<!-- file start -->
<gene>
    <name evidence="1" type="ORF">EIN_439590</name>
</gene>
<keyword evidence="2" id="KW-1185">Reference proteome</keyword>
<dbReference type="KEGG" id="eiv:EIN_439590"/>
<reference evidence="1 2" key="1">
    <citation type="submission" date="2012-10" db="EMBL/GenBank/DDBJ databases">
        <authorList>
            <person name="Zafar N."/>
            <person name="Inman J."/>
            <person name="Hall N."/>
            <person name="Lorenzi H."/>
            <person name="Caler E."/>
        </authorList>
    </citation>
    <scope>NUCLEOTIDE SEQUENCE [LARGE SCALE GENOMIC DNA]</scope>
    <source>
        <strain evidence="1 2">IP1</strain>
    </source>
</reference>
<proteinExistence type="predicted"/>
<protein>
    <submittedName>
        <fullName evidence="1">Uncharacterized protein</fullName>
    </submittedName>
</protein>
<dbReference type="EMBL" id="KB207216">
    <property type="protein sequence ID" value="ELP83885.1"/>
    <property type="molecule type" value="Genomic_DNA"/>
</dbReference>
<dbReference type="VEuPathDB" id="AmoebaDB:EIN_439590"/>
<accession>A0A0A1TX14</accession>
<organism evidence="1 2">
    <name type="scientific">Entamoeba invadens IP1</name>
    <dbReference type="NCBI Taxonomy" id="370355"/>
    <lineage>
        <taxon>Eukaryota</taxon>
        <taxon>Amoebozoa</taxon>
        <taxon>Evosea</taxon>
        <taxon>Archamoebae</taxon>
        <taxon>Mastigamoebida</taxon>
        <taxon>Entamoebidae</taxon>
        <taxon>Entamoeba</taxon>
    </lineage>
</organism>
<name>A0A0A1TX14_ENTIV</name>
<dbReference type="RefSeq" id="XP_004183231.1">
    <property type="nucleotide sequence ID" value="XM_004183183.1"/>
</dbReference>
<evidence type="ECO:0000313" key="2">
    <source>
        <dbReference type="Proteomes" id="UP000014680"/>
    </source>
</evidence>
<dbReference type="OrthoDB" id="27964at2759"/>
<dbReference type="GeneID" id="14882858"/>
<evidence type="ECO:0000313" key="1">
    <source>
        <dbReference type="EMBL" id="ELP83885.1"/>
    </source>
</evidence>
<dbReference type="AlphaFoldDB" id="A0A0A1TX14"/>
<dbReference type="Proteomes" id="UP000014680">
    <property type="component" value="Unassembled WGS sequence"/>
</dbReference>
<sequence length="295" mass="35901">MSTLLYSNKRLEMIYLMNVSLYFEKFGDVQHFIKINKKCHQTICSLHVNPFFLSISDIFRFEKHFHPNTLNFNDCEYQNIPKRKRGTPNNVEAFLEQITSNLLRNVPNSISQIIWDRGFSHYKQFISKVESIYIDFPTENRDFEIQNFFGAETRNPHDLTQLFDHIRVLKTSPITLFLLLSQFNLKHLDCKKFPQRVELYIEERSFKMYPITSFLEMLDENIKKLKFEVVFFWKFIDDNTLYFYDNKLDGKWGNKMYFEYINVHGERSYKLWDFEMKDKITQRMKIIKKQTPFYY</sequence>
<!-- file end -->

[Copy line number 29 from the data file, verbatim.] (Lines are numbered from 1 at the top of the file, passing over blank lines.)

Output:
    <property type="molecule type" value="Genomic_DNA"/>